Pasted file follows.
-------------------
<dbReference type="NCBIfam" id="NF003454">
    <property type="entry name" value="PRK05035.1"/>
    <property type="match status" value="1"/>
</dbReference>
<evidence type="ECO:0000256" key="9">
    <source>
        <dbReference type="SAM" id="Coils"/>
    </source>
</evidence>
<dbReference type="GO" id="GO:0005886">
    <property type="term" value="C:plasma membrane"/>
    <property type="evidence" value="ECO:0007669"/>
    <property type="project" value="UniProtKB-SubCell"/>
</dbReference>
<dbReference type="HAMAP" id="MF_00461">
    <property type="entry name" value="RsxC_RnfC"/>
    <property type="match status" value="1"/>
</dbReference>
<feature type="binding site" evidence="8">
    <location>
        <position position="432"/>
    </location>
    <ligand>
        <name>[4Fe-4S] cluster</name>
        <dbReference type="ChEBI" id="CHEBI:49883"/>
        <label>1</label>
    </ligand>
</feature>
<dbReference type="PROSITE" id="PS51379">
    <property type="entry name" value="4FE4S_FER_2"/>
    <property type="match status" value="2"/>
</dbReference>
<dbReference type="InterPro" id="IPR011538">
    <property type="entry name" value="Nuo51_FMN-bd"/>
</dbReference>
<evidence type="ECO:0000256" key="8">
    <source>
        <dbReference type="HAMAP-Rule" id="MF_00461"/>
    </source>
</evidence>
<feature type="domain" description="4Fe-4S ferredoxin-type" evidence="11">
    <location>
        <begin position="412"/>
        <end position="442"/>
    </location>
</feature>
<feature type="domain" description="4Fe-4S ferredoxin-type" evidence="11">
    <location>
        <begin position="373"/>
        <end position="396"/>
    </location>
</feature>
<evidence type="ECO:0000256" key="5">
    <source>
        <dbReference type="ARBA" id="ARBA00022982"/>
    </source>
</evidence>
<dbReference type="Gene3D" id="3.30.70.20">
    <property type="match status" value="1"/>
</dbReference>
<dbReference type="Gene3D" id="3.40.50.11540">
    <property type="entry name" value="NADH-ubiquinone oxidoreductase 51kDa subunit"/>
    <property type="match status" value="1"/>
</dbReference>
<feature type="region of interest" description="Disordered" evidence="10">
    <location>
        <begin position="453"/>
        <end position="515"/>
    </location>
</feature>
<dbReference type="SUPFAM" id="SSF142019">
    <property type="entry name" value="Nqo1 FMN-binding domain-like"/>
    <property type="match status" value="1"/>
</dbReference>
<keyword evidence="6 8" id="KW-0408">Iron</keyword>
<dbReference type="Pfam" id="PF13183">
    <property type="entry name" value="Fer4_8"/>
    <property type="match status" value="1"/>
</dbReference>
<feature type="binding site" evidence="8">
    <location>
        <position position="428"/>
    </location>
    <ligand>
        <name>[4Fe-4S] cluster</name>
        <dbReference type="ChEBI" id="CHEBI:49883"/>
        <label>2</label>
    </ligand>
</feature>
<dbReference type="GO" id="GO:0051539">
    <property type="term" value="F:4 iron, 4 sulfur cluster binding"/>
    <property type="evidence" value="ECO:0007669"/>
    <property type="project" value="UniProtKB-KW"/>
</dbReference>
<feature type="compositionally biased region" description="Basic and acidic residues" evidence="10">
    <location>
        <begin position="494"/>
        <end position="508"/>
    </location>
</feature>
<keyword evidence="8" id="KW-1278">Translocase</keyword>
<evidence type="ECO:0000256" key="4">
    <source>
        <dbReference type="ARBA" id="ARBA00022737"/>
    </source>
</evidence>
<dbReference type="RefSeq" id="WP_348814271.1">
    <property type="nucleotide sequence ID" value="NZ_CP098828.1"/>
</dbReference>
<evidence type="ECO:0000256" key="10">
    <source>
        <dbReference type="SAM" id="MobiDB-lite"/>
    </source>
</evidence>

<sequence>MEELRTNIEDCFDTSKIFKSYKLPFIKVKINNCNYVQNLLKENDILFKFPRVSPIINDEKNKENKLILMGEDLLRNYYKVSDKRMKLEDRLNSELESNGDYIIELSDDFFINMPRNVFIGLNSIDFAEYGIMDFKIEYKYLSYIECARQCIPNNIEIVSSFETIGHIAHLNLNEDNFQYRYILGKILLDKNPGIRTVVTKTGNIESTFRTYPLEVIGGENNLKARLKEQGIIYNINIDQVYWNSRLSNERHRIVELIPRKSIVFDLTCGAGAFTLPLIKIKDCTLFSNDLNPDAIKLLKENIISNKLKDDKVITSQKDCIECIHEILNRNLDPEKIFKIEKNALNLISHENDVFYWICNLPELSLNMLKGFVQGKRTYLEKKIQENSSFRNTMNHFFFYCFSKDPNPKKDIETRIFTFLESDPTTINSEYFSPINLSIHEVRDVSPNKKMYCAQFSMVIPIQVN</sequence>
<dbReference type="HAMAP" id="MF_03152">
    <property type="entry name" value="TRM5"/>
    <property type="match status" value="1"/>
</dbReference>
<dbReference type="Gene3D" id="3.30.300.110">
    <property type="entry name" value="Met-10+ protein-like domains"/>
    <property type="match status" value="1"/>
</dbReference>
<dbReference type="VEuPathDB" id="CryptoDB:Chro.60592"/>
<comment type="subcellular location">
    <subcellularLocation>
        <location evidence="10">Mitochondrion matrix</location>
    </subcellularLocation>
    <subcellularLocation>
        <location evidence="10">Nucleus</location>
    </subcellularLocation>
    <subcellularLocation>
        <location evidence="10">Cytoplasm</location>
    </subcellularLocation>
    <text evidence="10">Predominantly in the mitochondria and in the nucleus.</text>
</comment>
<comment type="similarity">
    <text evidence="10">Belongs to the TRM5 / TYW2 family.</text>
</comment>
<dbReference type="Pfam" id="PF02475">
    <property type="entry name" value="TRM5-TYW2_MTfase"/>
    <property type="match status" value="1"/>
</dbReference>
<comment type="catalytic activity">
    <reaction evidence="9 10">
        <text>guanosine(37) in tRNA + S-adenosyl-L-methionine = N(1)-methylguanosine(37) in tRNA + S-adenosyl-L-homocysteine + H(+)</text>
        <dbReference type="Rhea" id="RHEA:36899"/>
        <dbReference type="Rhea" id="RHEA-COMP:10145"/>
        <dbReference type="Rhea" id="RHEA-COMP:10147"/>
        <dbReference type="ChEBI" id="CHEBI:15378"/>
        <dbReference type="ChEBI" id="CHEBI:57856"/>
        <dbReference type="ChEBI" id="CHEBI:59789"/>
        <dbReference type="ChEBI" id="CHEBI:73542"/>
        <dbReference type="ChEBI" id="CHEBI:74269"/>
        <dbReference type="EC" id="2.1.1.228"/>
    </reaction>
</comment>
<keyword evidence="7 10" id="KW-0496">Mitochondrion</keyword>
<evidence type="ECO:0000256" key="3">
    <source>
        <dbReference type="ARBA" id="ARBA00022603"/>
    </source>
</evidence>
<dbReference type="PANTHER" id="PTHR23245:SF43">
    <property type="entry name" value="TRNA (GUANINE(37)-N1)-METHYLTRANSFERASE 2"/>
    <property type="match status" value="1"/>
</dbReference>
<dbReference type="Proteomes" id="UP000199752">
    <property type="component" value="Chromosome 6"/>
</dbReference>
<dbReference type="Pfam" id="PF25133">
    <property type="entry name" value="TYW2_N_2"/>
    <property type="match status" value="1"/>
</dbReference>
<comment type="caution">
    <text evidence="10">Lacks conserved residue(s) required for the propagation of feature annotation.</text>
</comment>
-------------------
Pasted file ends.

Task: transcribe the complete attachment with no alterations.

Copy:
<dbReference type="NCBIfam" id="NF003454">
    <property type="entry name" value="PRK05035.1"/>
    <property type="match status" value="1"/>
</dbReference>
<evidence type="ECO:0000256" key="9">
    <source>
        <dbReference type="SAM" id="Coils"/>
    </source>
</evidence>
<dbReference type="GO" id="GO:0005886">
    <property type="term" value="C:plasma membrane"/>
    <property type="evidence" value="ECO:0007669"/>
    <property type="project" value="UniProtKB-SubCell"/>
</dbReference>
<dbReference type="HAMAP" id="MF_00461">
    <property type="entry name" value="RsxC_RnfC"/>
    <property type="match status" value="1"/>
</dbReference>
<feature type="binding site" evidence="8">
    <location>
        <position position="432"/>
    </location>
    <ligand>
        <name>[4Fe-4S] cluster</name>
        <dbReference type="ChEBI" id="CHEBI:49883"/>
        <label>1</label>
    </ligand>
</feature>
<dbReference type="PROSITE" id="PS51379">
    <property type="entry name" value="4FE4S_FER_2"/>
    <property type="match status" value="2"/>
</dbReference>
<dbReference type="InterPro" id="IPR011538">
    <property type="entry name" value="Nuo51_FMN-bd"/>
</dbReference>
<evidence type="ECO:0000256" key="8">
    <source>
        <dbReference type="HAMAP-Rule" id="MF_00461"/>
    </source>
</evidence>
<feature type="domain" description="4Fe-4S ferredoxin-type" evidence="11">
    <location>
        <begin position="412"/>
        <end position="442"/>
    </location>
</feature>
<feature type="domain" description="4Fe-4S ferredoxin-type" evidence="11">
    <location>
        <begin position="373"/>
        <end position="396"/>
    </location>
</feature>
<evidence type="ECO:0000256" key="5">
    <source>
        <dbReference type="ARBA" id="ARBA00022982"/>
    </source>
</evidence>
<dbReference type="Gene3D" id="3.30.70.20">
    <property type="match status" value="1"/>
</dbReference>
<dbReference type="Gene3D" id="3.40.50.11540">
    <property type="entry name" value="NADH-ubiquinone oxidoreductase 51kDa subunit"/>
    <property type="match status" value="1"/>
</dbReference>
<feature type="region of interest" description="Disordered" evidence="10">
    <location>
        <begin position="453"/>
        <end position="515"/>
    </location>
</feature>
<dbReference type="SUPFAM" id="SSF142019">
    <property type="entry name" value="Nqo1 FMN-binding domain-like"/>
    <property type="match status" value="1"/>
</dbReference>
<keyword evidence="6 8" id="KW-0408">Iron</keyword>
<dbReference type="Pfam" id="PF13183">
    <property type="entry name" value="Fer4_8"/>
    <property type="match status" value="1"/>
</dbReference>
<feature type="binding site" evidence="8">
    <location>
        <position position="428"/>
    </location>
    <ligand>
        <name>[4Fe-4S] cluster</name>
        <dbReference type="ChEBI" id="CHEBI:49883"/>
        <label>2</label>
    </ligand>
</feature>
<dbReference type="GO" id="GO:0051539">
    <property type="term" value="F:4 iron, 4 sulfur cluster binding"/>
    <property type="evidence" value="ECO:0007669"/>
    <property type="project" value="UniProtKB-KW"/>
</dbReference>
<feature type="compositionally biased region" description="Basic and acidic residues" evidence="10">
    <location>
        <begin position="494"/>
        <end position="508"/>
    </location>
</feature>
<keyword evidence="8" id="KW-1278">Translocase</keyword>
<evidence type="ECO:0000256" key="4">
    <source>
        <dbReference type="ARBA" id="ARBA00022737"/>
    </source>
</evidence>
<dbReference type="RefSeq" id="WP_348814271.1">
    <property type="nucleotide sequence ID" value="NZ_CP098828.1"/>
</dbReference>
<evidence type="ECO:0000256" key="10">
    <source>
        <dbReference type="SAM" id="MobiDB-lite"/>
    </source>
</evidence>

<sequence>MEELRTNIEDCFDTSKIFKSYKLPFIKVKINNCNYVQNLLKENDILFKFPRVSPIINDEKNKENKLILMGEDLLRNYYKVSDKRMKLEDRLNSELESNGDYIIELSDDFFINMPRNVFIGLNSIDFAEYGIMDFKIEYKYLSYIECARQCIPNNIEIVSSFETIGHIAHLNLNEDNFQYRYILGKILLDKNPGIRTVVTKTGNIESTFRTYPLEVIGGENNLKARLKEQGIIYNINIDQVYWNSRLSNERHRIVELIPRKSIVFDLTCGAGAFTLPLIKIKDCTLFSNDLNPDAIKLLKENIISNKLKDDKVITSQKDCIECIHEILNRNLDPEKIFKIEKNALNLISHENDVFYWICNLPELSLNMLKGFVQGKRTYLEKKIQENSSFRNTMNHFFFYCFSKDPNPKKDIETRIFTFLESDPTTINSEYFSPINLSIHEVRDVSPNKKMYCAQFSMVIPIQVN</sequence>
<dbReference type="HAMAP" id="MF_03152">
    <property type="entry name" value="TRM5"/>
    <property type="match status" value="1"/>
</dbReference>
<dbReference type="Gene3D" id="3.30.300.110">
    <property type="entry name" value="Met-10+ protein-like domains"/>
    <property type="match status" value="1"/>
</dbReference>
<dbReference type="VEuPathDB" id="CryptoDB:Chro.60592"/>
<comment type="subcellular location">
    <subcellularLocation>
        <location evidence="10">Mitochondrion matrix</location>
    </subcellularLocation>
    <subcellularLocation>
        <location evidence="10">Nucleus</location>
    </subcellularLocation>
    <subcellularLocation>
        <location evidence="10">Cytoplasm</location>
    </subcellularLocation>
    <text evidence="10">Predominantly in the mitochondria and in the nucleus.</text>
</comment>
<comment type="similarity">
    <text evidence="10">Belongs to the TRM5 / TYW2 family.</text>
</comment>
<dbReference type="Pfam" id="PF02475">
    <property type="entry name" value="TRM5-TYW2_MTfase"/>
    <property type="match status" value="1"/>
</dbReference>
<comment type="catalytic activity">
    <reaction evidence="9 10">
        <text>guanosine(37) in tRNA + S-adenosyl-L-methionine = N(1)-methylguanosine(37) in tRNA + S-adenosyl-L-homocysteine + H(+)</text>
        <dbReference type="Rhea" id="RHEA:36899"/>
        <dbReference type="Rhea" id="RHEA-COMP:10145"/>
        <dbReference type="Rhea" id="RHEA-COMP:10147"/>
        <dbReference type="ChEBI" id="CHEBI:15378"/>
        <dbReference type="ChEBI" id="CHEBI:57856"/>
        <dbReference type="ChEBI" id="CHEBI:59789"/>
        <dbReference type="ChEBI" id="CHEBI:73542"/>
        <dbReference type="ChEBI" id="CHEBI:74269"/>
        <dbReference type="EC" id="2.1.1.228"/>
    </reaction>
</comment>
<keyword evidence="7 10" id="KW-0496">Mitochondrion</keyword>
<evidence type="ECO:0000256" key="3">
    <source>
        <dbReference type="ARBA" id="ARBA00022603"/>
    </source>
</evidence>
<dbReference type="PANTHER" id="PTHR23245:SF43">
    <property type="entry name" value="TRNA (GUANINE(37)-N1)-METHYLTRANSFERASE 2"/>
    <property type="match status" value="1"/>
</dbReference>
<dbReference type="Proteomes" id="UP000199752">
    <property type="component" value="Chromosome 6"/>
</dbReference>
<dbReference type="Pfam" id="PF25133">
    <property type="entry name" value="TYW2_N_2"/>
    <property type="match status" value="1"/>
</dbReference>
<comment type="caution">
    <text evidence="10">Lacks conserved residue(s) required for the propagation of feature annotation.</text>
</comment>